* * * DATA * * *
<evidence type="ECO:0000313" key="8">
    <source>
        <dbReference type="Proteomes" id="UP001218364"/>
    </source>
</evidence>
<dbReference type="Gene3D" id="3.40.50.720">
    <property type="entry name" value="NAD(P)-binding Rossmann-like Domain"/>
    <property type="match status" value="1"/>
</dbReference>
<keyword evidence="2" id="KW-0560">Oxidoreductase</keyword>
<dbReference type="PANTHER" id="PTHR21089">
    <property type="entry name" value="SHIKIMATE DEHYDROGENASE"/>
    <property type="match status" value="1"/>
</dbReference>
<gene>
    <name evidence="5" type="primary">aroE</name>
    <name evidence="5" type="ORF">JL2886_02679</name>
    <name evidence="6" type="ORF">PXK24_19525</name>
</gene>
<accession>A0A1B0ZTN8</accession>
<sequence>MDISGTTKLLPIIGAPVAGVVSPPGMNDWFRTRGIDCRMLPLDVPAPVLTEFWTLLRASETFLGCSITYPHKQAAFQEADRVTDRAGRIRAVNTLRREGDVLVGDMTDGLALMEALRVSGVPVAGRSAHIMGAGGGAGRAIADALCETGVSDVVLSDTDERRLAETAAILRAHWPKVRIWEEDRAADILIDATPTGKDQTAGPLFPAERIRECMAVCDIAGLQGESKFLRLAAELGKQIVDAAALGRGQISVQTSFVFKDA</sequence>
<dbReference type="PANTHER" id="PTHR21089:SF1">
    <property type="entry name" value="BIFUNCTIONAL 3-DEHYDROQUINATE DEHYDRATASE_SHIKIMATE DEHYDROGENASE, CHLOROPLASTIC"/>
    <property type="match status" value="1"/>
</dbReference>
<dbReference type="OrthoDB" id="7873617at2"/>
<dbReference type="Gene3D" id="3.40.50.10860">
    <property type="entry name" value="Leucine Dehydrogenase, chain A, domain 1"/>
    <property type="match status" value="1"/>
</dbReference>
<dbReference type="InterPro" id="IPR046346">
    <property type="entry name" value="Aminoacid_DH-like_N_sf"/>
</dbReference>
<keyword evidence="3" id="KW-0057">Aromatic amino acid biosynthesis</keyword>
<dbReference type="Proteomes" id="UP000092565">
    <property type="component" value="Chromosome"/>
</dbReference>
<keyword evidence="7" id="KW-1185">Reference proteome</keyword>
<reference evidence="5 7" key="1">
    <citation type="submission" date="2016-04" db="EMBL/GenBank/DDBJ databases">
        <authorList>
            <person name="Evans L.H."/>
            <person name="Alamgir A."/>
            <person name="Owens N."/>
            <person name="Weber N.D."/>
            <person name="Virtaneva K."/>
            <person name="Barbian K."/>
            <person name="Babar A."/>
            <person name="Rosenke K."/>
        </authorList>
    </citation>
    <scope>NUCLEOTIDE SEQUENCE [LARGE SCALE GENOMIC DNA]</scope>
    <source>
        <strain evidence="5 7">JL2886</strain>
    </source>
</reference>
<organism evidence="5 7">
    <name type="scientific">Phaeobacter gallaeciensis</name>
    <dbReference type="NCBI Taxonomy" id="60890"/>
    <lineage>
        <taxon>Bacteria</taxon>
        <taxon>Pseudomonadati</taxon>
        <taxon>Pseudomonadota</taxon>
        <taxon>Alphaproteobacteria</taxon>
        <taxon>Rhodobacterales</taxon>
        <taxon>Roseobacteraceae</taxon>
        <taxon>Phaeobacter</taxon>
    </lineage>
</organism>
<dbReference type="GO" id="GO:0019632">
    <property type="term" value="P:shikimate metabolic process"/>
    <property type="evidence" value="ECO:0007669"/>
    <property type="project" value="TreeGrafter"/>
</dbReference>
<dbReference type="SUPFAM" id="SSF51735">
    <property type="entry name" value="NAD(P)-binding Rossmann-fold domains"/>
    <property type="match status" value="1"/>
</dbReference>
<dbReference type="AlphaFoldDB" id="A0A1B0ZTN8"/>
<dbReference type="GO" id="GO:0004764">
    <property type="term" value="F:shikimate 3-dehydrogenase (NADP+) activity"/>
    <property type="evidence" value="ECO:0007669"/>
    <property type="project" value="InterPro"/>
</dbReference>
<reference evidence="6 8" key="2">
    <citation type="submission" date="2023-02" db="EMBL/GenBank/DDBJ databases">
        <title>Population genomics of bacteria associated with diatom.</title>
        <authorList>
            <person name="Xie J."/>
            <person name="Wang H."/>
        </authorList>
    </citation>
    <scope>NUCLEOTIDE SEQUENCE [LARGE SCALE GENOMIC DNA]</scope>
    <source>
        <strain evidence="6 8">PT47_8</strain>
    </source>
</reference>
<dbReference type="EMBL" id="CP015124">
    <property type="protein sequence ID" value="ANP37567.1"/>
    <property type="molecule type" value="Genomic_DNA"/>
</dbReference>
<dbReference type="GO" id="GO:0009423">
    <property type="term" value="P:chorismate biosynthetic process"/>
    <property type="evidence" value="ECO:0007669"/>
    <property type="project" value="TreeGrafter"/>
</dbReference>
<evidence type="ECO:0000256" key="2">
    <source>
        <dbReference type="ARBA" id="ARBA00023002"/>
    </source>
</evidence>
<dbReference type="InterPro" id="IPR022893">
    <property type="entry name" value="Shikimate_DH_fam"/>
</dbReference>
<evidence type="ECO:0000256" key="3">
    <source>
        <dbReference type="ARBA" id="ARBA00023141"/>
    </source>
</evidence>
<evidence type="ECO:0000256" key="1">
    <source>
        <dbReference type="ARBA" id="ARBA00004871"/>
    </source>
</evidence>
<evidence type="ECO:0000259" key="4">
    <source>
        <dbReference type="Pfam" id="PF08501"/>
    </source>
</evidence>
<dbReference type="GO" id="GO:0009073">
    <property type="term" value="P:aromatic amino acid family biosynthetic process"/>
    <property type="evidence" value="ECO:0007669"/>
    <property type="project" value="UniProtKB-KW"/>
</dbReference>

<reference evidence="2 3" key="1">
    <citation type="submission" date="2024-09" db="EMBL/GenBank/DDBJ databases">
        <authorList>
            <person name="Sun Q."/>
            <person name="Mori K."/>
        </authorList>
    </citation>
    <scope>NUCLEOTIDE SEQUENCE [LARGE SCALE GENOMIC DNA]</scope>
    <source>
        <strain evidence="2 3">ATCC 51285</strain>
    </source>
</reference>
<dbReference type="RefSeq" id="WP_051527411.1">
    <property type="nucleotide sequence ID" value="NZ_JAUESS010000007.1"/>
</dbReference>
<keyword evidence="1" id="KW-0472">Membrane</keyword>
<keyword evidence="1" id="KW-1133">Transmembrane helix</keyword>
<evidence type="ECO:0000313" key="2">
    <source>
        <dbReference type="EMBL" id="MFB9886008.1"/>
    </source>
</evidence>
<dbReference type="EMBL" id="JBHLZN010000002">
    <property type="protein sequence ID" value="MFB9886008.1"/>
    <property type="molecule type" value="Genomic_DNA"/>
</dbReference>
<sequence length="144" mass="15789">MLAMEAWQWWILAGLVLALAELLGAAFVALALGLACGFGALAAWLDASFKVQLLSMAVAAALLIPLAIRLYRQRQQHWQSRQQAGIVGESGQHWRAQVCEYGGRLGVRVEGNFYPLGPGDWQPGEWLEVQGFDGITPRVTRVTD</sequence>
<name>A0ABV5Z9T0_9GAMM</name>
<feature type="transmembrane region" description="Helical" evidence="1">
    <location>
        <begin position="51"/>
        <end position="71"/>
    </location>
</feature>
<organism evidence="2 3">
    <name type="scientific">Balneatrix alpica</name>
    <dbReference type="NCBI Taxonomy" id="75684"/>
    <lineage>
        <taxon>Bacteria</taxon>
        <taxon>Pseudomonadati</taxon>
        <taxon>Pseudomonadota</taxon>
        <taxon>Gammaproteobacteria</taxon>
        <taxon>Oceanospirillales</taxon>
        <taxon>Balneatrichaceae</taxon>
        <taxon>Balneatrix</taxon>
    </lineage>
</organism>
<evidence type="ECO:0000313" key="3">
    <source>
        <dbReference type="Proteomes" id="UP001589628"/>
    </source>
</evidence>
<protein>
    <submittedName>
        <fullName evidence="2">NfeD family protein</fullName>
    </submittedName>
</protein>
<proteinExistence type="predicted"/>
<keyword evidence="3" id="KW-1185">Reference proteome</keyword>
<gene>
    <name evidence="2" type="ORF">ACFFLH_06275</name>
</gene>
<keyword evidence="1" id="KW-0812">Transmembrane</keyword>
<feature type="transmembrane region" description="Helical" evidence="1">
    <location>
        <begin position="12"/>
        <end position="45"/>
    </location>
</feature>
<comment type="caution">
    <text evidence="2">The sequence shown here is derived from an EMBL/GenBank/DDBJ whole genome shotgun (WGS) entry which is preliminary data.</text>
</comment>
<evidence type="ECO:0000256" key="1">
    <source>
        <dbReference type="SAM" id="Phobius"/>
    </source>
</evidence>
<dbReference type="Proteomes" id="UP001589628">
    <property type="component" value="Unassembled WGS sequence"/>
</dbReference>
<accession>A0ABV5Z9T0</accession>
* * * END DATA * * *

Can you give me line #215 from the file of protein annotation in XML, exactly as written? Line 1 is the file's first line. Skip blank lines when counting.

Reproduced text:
<accession>A0ABV5Z9T0</accession>